Embattled Syrian President Bashar Assad visited Moscow Tuesday and held “lengthy talks” with Russian leader Vladimir Putin, a Kremlin spokesman announced Wednesday. The Syrian leader’s visit to Russia marks his first foreign trip since the start of the civil war in 2011.
“President of the Syrian Arab Republic Bashar Assad arrived in Moscow on a working visit yesterday evening,” Kremlin spokesman Dmitry Peskov reportedly said. “The talks were rather lengthy and the issues discussed are clear enough. … The President [Vladimir Putin] was informed in detail by the Syrian colleague of the state of affairs in Syria and plans for the future.”
According to a transcript of the meeting published on the Russian government’s website, Assad reportedly thanked Putin for his assistance in preserving the “unity of Syria and its independence.”
“If not for your actions and your decisions, terrorism, which has now spread in the region, would have spread to a much larger territory,” Assad told Putin, according to the transcript. “Most importantly, all this was done within the framework of international law.”
It is not yet clear whether Assad is still in Moscow or has returned to Damascus. News of the meeting between Assad and Putin -- who has described Assad as a close ally and a friend -- could further worry the U.S. and its allies, who have accused Moscow of targeting Assad’s enemies -- including so-called “moderate” Syrian rebels fighting the Islamic State group -- in its airstrikes in Syria, which began last month.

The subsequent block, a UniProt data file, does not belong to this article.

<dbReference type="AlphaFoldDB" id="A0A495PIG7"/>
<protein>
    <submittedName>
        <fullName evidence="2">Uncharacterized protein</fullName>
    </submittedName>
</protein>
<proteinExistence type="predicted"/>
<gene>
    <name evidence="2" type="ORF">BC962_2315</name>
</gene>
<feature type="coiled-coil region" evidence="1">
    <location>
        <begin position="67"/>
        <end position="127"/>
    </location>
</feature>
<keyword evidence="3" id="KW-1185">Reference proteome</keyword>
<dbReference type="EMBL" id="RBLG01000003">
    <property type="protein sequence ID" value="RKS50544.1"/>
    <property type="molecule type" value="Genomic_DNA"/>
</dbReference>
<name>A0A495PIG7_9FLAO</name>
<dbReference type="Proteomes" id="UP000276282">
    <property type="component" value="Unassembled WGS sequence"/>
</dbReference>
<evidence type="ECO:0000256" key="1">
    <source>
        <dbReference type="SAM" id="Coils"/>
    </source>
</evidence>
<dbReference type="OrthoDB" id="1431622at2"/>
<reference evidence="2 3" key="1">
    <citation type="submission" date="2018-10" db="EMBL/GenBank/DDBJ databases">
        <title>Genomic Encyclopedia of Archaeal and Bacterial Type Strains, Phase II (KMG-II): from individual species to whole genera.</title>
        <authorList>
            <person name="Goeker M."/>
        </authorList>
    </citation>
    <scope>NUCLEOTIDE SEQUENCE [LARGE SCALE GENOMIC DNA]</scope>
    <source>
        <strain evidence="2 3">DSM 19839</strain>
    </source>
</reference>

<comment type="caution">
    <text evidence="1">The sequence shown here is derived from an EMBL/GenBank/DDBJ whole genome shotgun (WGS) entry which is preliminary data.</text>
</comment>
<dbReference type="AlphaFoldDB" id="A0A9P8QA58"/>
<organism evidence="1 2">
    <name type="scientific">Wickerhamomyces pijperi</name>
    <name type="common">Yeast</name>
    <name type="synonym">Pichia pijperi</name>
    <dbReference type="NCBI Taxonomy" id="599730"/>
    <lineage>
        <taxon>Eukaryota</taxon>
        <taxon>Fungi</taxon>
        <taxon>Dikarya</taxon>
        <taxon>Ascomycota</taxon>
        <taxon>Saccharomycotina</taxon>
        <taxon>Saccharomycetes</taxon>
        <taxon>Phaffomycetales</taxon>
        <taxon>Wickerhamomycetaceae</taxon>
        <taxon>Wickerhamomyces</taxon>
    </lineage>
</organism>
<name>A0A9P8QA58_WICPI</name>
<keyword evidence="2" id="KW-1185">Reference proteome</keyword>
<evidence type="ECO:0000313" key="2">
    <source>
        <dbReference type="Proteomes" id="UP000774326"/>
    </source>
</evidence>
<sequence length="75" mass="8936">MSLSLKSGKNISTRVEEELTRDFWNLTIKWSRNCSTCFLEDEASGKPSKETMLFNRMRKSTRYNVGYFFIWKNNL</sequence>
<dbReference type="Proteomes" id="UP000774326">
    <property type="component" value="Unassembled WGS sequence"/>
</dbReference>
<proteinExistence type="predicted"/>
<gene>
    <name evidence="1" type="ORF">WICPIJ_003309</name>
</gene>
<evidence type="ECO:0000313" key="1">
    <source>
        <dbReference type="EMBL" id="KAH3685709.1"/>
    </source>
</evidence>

However, the Russian government has consistently denied the allegation, and maintained that it is only targeting positions held by ISIS.
“We are ready to do what we can, not only in the military action to fight terrorism in Syria, but also in the political process,” Putin reportedly said, during the meeting. “Of course, this will be done in close contact with the other world powers and countries in the region that are interested in a peaceful resolution of the conflict.”
The Russian leader also expressed concerns over reports that at least 4,000 fighters from the former Soviet Union were fighting alongside “terrorist” groups in Syria. “We cannot allow them to receive military training and indoctrination, and then turn up in Russia,” Putin added.